How Hot Is An F1 Cockpit?

Given the speed that Formula One vehicles achieve, the lightweight materials used in vehicles, and the various track conditions to which vehicles may be exposed, it’s no surprise that they are exposed to extreme heat. But just how hot is an F1 cockpit?

The cockpit of a Formula One vehicle, subject to weather and track conditions, usually exceeds 112 degrees Fahrenheit. This extreme heat means that drivers and vehicles are equipped with advanced technology so as to not place the vehicle or the driver in a dangerous situation.

The heat of a Formula One vehicle is subject to various factors. These factors are a result of both the production of power produced by a Formula One engine that heats up the cockpit and external track conditions. Let’s explore these factors below!

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Why Is A Formula One Cockpit So Hot?

Formula One vehicles are designed for speed, not comfort. This philosophy alone is the primary reason that the cockpit of a Formula One vehicle experiences the levels of heat that it does during driving sessions.

Like other motor vehicles, Formula One vehicles rely on a combustion engine and propulsion system in order to achieve momentum.

The primary difference between regular vehicles and Formula One vehicles is the need for Formula One vehicles to achieve unparalleled top speeds, acceleration, and braking times, all of which contribute to large amounts of heat that need to be dissipated.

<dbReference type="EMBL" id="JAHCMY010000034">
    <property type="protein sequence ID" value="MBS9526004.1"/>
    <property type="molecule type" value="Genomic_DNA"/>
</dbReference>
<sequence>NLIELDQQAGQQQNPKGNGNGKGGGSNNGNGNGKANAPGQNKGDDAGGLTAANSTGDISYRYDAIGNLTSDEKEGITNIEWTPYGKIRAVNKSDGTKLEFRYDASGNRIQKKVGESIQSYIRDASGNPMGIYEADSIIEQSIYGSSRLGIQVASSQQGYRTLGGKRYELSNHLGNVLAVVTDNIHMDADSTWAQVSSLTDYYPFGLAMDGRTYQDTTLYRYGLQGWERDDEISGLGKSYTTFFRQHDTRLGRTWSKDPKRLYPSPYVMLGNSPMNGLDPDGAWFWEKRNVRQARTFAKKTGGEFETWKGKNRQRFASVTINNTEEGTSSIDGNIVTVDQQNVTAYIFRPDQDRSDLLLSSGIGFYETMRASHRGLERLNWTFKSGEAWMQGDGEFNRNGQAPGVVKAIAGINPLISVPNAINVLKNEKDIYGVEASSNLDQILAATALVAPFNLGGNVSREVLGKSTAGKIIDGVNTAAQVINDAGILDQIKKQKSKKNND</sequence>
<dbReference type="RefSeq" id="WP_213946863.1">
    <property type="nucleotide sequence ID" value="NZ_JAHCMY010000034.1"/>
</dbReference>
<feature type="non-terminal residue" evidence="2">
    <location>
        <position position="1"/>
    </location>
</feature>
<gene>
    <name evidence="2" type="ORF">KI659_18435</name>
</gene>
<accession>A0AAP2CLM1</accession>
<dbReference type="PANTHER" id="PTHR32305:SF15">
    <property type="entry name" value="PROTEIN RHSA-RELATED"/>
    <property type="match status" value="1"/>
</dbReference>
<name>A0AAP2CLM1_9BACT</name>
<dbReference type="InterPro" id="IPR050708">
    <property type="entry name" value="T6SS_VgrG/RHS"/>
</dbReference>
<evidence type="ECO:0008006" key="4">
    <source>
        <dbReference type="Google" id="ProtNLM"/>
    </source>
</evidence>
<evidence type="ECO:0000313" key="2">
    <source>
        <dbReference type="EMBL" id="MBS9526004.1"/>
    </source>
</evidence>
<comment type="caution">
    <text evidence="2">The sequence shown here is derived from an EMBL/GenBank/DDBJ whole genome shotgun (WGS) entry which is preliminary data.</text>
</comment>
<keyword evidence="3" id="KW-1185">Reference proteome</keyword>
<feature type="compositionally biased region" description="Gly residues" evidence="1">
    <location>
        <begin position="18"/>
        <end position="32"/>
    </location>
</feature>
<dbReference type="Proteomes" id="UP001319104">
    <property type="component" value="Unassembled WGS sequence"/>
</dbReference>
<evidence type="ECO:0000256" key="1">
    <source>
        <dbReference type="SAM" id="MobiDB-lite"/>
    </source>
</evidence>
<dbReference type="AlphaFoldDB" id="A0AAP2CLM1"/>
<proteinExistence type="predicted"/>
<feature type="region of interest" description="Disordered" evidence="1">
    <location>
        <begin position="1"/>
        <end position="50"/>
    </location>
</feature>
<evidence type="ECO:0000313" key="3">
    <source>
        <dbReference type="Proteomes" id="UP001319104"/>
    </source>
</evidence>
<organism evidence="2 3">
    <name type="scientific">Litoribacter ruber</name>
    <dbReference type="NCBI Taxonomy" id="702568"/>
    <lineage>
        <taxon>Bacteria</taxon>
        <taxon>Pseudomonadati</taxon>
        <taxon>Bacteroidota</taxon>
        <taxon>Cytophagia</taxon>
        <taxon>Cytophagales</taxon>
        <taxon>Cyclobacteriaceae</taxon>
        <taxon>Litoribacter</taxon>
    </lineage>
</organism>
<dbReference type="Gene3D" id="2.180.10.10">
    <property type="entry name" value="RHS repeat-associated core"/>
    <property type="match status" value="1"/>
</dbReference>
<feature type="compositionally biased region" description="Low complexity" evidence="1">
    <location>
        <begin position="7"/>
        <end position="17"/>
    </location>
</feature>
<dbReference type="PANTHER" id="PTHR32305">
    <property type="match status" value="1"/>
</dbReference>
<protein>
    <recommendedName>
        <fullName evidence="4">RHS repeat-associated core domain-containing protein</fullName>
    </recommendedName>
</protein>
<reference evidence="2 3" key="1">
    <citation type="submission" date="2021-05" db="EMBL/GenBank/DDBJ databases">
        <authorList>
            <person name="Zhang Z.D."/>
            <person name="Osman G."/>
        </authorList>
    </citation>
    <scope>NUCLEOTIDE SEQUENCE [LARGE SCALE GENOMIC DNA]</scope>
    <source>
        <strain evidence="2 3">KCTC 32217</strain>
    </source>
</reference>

While not all heat is dissipated via the cockpit, and there exist various methods by which heat from a Formula One vehicle is cooled, the following statistics indicate why the heating of a Formula One cockpit is inevitable:

  • Depending on the grade of tires being used, Formula One tires are operational at about 200F and may exceed this amount prior to their replacement at a pit stop.
  • The brakes of a Formula One vehicle are only operational once they exceed 390F. During periods of hard braking, Formula One breaks can exceed 1800F! Overall, the average temperature of Formula One Brakes is about 930F.
  • A Formula One vehicle’s exhaust gasses and exhaust pipes emit temperatures between 1700 and 1800F.
  • The instantaneous temperature of the gas at the point of combustion for a Formula One vehicle can exceed 4700F or half the heat as the sun’s surface!
  • Further auxiliary components such as the Turbocharger and Energy store further increase the temperature produced by a Formula One vehicle.

Due to the cockpit of a Formula One car being closely situated to the components which produce this extreme heat and its compact design, it’s unsurprising that drivers can experience temperatures of over 122F during a session.

The need for downforce also means that cockpits are exponentially low to the ground. This results in further heat being generated, as the bottom of the cockpit is exposed to plate scraping and the friction of air underneath the driver’s seat.